Refueled – Issue 5 – Available Now
And featuring a spread on Alabama Chanin Denim.
What to say about Anna Maria Horner?
Our newest catalog for Alabama Denim is up and ready to view. Additional garments will be coming to our online store over the next few days. Stay tuned…
And look for some of these shots in the newest issue of Refueled - dropping on May 31st. I am looking forward to seeing everything Chris has put together!
A few of my favorites:
Breathtaking new work by Denyse Schmitt:
“Hope as the Anchor of the Soul: Mount Lebanon Quilt Series”
About the series from her website:
“On a 2007 pilgrimage to the Mount Lebanon Shaker Village in New York, Denyse saw accidental, raw beauty in empty, decaying interiors awaiting renovation. Knocked out doorjambs, random linear gashes in walls that exposed ribbons of lath, and cream-on-cream layers of patches in the plaster, would visually translate into the minimal piecing design of her new quilts.
On View at Ralph Pucci International, 44 West 18th Street, NYC, Gallery Nine (9th Floor). 212-633-0452.”
We made a road trip yesterday – for Mother’s Day – into the Florida Panhandle.
Backroads all the way, the drive was like traveling through page after page of John Margolies Roadside America. If you ever get the chance to ride Route 29 – down through Alabama and into Florida; be sure to go.
READYMADES: American Roadside Artifacts by Jeff Brouws awaits you.
“Back Road Vernacular” is a beautiful way to start the week…
Also check out:
Vanishing America: The End of Main Street Diners, Drive-Ins, Donut Shops, and Other Everyday Monuments by Michael Eastman, William H. Gass, and Douglas Brinkley
Classic Cracker: Florida’s Wood-Frame Vernacular Architecture by Ronald W. Haase
It was planned today that I would post for Kaffe Fassett’s Blog Tour. I have been carrying Kaffe Fassett’s Simple Shapes Spectacular Quilts around with me for the last few weeks. And I have been thinking about Kaffe, about the book, taking in the photos, thinking about how cleverly the geometries work together and about how Kaffe draws inspiration so flawlessly from nature and then shares it so easily.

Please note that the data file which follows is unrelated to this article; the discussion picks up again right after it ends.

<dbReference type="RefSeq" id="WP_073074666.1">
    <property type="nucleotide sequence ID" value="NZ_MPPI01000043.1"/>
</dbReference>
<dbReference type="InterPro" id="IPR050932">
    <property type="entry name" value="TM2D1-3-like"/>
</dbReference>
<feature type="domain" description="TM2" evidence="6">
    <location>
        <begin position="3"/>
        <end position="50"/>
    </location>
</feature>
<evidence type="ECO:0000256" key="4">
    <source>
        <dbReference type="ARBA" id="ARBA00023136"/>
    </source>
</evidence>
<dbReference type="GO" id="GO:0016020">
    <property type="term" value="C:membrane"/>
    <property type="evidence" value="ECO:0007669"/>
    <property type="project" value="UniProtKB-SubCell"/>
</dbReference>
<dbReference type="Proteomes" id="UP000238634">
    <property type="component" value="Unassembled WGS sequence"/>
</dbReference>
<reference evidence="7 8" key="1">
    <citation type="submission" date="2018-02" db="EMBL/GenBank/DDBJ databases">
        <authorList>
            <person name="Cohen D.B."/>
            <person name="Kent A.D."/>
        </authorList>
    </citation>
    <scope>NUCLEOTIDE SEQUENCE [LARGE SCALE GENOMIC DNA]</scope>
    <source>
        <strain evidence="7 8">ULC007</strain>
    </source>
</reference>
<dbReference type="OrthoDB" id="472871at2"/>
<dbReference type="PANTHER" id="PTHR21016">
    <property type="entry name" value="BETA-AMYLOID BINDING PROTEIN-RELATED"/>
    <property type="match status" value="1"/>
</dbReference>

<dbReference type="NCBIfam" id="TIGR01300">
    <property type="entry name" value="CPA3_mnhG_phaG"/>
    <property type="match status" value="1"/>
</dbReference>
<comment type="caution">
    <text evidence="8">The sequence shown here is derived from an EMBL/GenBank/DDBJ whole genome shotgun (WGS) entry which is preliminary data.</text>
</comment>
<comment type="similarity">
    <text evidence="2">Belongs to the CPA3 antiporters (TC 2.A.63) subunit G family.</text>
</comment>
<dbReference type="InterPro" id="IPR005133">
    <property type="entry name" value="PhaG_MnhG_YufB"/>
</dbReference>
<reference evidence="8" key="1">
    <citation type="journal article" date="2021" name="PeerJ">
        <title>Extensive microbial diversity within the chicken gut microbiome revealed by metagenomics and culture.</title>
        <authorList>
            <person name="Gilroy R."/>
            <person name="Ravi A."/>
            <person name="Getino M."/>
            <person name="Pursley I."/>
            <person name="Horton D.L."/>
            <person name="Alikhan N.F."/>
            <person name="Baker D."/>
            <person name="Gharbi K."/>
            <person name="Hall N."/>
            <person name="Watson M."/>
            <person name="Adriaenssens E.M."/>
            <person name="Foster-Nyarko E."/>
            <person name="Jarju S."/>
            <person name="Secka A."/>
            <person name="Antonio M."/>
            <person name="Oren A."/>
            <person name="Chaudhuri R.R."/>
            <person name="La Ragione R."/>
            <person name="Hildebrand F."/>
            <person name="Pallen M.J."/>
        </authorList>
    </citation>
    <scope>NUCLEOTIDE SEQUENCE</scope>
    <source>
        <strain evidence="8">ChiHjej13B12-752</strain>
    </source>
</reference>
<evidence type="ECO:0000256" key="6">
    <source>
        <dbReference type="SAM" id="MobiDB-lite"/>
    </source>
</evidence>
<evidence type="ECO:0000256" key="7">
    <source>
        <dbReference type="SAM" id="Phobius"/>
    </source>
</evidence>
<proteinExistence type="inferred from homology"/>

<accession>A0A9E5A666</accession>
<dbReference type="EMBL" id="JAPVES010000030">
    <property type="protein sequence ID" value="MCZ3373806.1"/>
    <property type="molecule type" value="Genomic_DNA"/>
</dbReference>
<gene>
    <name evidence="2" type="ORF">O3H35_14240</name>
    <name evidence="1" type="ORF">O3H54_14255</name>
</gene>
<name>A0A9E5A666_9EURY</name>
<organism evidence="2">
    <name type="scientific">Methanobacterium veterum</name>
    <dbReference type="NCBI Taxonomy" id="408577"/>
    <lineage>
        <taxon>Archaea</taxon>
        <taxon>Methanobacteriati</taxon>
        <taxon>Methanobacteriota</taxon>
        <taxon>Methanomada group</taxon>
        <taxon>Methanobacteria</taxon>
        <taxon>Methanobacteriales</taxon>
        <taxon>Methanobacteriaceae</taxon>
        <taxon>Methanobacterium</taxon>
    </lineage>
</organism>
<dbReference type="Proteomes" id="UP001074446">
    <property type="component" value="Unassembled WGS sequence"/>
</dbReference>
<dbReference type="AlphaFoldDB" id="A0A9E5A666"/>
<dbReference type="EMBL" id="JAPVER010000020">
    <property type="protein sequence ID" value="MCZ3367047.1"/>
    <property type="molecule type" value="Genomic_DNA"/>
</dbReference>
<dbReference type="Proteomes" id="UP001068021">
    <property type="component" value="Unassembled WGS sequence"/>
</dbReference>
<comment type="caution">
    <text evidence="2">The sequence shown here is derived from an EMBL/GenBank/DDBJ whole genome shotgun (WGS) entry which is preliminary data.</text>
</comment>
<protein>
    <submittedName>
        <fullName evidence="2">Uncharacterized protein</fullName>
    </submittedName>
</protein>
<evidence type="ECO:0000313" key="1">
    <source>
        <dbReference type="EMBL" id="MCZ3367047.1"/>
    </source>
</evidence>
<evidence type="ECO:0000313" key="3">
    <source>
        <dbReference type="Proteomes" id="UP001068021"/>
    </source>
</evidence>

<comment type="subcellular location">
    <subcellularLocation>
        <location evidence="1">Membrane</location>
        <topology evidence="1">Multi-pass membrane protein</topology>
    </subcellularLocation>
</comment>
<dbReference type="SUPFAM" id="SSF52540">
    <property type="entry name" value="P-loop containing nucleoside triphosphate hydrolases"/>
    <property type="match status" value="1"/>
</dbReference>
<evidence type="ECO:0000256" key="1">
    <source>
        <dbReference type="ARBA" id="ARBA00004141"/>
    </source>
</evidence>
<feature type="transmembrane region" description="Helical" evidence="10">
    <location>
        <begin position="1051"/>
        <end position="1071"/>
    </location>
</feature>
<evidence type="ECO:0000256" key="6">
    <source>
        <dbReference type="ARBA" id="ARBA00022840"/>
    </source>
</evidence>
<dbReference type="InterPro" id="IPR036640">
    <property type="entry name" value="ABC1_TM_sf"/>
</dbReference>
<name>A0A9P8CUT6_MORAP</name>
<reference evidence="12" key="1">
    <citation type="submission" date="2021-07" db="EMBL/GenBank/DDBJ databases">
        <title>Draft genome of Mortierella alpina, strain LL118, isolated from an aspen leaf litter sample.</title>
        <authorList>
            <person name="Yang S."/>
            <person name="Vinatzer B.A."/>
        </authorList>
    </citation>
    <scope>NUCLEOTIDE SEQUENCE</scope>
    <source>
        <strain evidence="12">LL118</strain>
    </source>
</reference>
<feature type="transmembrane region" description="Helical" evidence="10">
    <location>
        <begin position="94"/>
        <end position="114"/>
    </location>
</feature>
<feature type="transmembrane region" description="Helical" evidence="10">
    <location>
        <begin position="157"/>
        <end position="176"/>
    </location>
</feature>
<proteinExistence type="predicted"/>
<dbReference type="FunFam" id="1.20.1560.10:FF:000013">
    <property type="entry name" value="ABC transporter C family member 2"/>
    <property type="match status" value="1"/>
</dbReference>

Saturday at Textile Fabrics, I looked at bolts of his fabrics, spoke with the (amazingly knowledgeable) staff about the fabrics and pondered what I wanted to write about Kaffe and his full body of work while outside it rained and rained and rained.
Yesterday morning, it was still raining and I sat and wanted to write about Kaffe but could only think about all the folks in Nashville who were not as lucky in that moment.
While I thought yesterday morning that my car – sitting in the front parking lot of Textile Fabrics – was 5 foot underwater. Now, I know that my car is safe and dry – as was I. But there are so many people in Nashville who are not safe and have, in fact, lost so much…
So, I think that Kaffe – with his respect and love for nature – would appreciate that I postpone my real blog post about his book until later in the week and dedicate this day to the lovely folks of Nashville who need all of our good wishes for the next days as they begin to pick up the pieces that water has displaced.
I am home now but my thoughts are for my friends in Nashville. Traci will be hanging her flooded quilt-tops out on the line this morning. I think that perhaps it will look a bit like the photograph of Kaffe’s quilts above.
May the sun shine on Nashville today.